(1) A charge under this section shall be filed within one hundred and eighty days after the alleged unlawful employment practice occurred and notice of the charge (including the date, place and circumstances of the alleged unlawful employment practice) shall be served upon the person against whom such charge is made within ten days thereafter, except that in a case of an unlawful employment practice with respect to which the person aggrieved has initially instituted proceedings with a State or local agency with authority to grant or seek relief from such practice or to institute criminal proceedings with respect thereto upon receiving notice thereof, such charge shall be filed by or on behalf of the person aggrieved within three hundred days after the alleged unlawful employment practice occurred, or within thirty days after receiving notice that the State or local agency has terminated the proceedings under the State or local law, whichever is earlier, and a copy of such charge shall be filed by the Commission with the State or local agency.
"[A] primary purpose of Title VII is to trigger the investigatory and conciliatory procedures of the EEOC, in attempt to achieve non-judicial resolution of employment discrimination claims." Pacheco v. Mineta , 448 F.3d 783, 788–89 (5th Cir. 2006). By exhausting their administrative remedies by filing formal charges with the EEOC, Title VII plaintiffs initiate this process. In our circuit, there is disagreement on whether Title VII's administrative exhaustion requirement is a jurisdictional requirement that implicates subject matter jurisdiction or merely a prerequisite to suit (and thus subject to waiver or estoppel). See id. at 788 n.7.
"Jurisdiction ... is a word of many, too many, meanings." Steel Co. v. Citizens for a Better Env't , 523 U.S. 83, 90, 118 S.Ct. 1003, 140 L.Ed.2d 210 (1998) (quoting United States v. Vanness , 85 F.3d 661, 663 n.2 (D.C. Cir. 1996) ). Cautioning against the "profligate" use of the term, the Supreme Court has admitted that it and other courts have been "less than meticulous" when using this word in the past. Arbaugh v. Y&H Corp. , 546 U.S. 500, 510–11, 126 S.Ct. 1235, 163 L.Ed.2d 1097 (2006). We must be careful to distinguish between jurisdictional requirements that bear on a court's power to adjudicate a case and nonjurisdictional requirements.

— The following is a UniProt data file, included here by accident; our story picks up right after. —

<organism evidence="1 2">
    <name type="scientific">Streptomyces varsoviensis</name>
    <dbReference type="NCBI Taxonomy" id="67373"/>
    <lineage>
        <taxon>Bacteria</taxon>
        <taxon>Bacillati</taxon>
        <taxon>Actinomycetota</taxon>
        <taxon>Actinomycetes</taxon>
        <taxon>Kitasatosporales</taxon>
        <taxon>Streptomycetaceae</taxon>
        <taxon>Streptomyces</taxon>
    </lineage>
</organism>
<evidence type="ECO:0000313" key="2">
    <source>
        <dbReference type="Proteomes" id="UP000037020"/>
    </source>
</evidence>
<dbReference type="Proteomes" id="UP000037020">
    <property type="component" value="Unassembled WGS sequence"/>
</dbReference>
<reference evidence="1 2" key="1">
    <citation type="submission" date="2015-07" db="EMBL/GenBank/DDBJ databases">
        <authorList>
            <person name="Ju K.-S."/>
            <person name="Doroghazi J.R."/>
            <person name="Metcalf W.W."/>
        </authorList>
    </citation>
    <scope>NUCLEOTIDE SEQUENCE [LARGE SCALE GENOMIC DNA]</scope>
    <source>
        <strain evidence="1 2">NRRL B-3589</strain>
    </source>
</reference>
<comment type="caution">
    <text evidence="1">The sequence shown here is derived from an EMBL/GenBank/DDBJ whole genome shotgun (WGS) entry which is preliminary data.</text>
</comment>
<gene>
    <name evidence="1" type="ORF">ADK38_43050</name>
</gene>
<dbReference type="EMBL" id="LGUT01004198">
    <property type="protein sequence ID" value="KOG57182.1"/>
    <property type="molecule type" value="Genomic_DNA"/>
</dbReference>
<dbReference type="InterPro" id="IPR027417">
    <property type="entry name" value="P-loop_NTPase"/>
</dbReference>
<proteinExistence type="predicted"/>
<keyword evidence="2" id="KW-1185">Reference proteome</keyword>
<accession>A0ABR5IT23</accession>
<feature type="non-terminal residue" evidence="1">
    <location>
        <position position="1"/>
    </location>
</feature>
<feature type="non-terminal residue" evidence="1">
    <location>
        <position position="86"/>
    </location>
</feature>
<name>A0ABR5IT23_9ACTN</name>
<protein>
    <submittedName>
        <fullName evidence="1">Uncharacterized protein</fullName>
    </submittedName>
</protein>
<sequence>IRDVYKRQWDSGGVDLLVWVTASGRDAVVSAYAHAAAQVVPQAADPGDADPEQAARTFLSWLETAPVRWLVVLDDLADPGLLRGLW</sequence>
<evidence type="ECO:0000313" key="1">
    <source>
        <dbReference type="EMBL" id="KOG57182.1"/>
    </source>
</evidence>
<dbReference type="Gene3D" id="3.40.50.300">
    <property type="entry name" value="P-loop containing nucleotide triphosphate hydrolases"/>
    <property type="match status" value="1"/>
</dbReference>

We have a line of cases that characterize Title VII's administrative exhaustion requirement as jurisdictional. See, e.g. , Randel v. U.S. Dep't of Navy , 157 F.3d 392, 395 (5th Cir. 1998) ("If the claimant fails to comply with either of these [Title VII] requirements then the court is deprived of jurisdiction over the case."); Nat'l Ass'n of Gov't Emps. v. City Pub. Serv. Bd. of San Antonio , 40 F.3d 698, 711 (5th Cir. 1994) ("It is well-settled that courts have no jurisdiction to consider Title VII claims as to which the aggrieved party has not exhausted administrative remedies."); Tolbert v. United States , 916 F.2d 245, 247 (5th Cir. 1990) ("Failure to comply with [Title VII's administrative exhaustion requirement] wholly deprives the district court of jurisdiction over the case.").
On the other hand, we have also treated Title VII's exhaustion requirement as merely a prerequisite to suit. See, e.g. , Young v. City of Hous. , 906 F.2d 177, 180 (5th Cir. 1990) ("A failure of the EEOC prerequisite does not rob a court of jurisdiction."); Womble v. Bhangu , 864 F.2d 1212, 1213 (5th Cir. 1989) ("In holding that the failure of [the plaintiff] to exhaust administrative remedies deprived it of subject matter jurisdiction, the court erred."); Fellows v. Universal Rests., Inc. , 701 F.2d 447, 449 (5th Cir. 1983) (acknowledging that Title VII's requirements are "not necessarily ‘jurisdictional’ "); Sanchez v. Standard Brands, Inc. , 431 F.2d 455, 460 (5th Cir. 1970) (noting that "the filing of a charge of discrimination with the EEOC is a condition precedent to the bringing of a civil action under Title VII").
In fact, there is a third line of cases. These more recent cases acknowledge an intra-circuit split but do "not take sides in this dispute." Pacheco , 448 F.3d at 788 n.7 ; see, e.g. , Ruiz , 851 F.3d at 472 ("Because neither party is arguing waiver or estoppel, and because the outcome would remain the same whether we consider exhaustion to be a condition precedent or a jurisdictional prerequisite, ‘we need not take sides in this dispute.’ " (quoting Pacheco , 448 F.3d at 788 n.7 ) ); Sapp v. Potter , 413 F. App'x 750, 752 (5th Cir. 2011) ("We decline to address this disagreement because the facts of this case do not implicate any of the equitable doctrines of relief."); Devaughn v. U.S. Postal Serv. , 293 F. App'x 276, 281 (5th Cir. 2008) (deciding not to settle "whether a failure to exhaust Title VII administrative remedies is a jurisdictional requirement or a prerequisite to suit").
This has caused confusion for district courts. See, e.g. , Muoneke v. Prairie View A&M Univ. , No. H-15-2212, 2016 WL 3017157, at *6 n.2 (S.D. Tex. May 26, 2016) (noting that "[w]hat appears to be the most recent Fifth Circuit case addressing this issue makes clear that the failure to administratively exhaust is viewed as a jurisdictional bar to suit" (citing Simmons-Myers v. Caesars Entm't Corp. , 515 F. App'x 269, 272 (5th Cir. 2013) ) ); Ruiz v. Brennan , No. 3:11-cv-02072-BH, slip op. at 10 (N.D. Tex. June 8, 2016) (magistrate judge order) (noting that "[d]ifferent Fifth Circuit panels have reached differing conclusions" on the issue of whether Title VII exhaustion is jurisdictional and conducting a rule-of-orderliness analysis).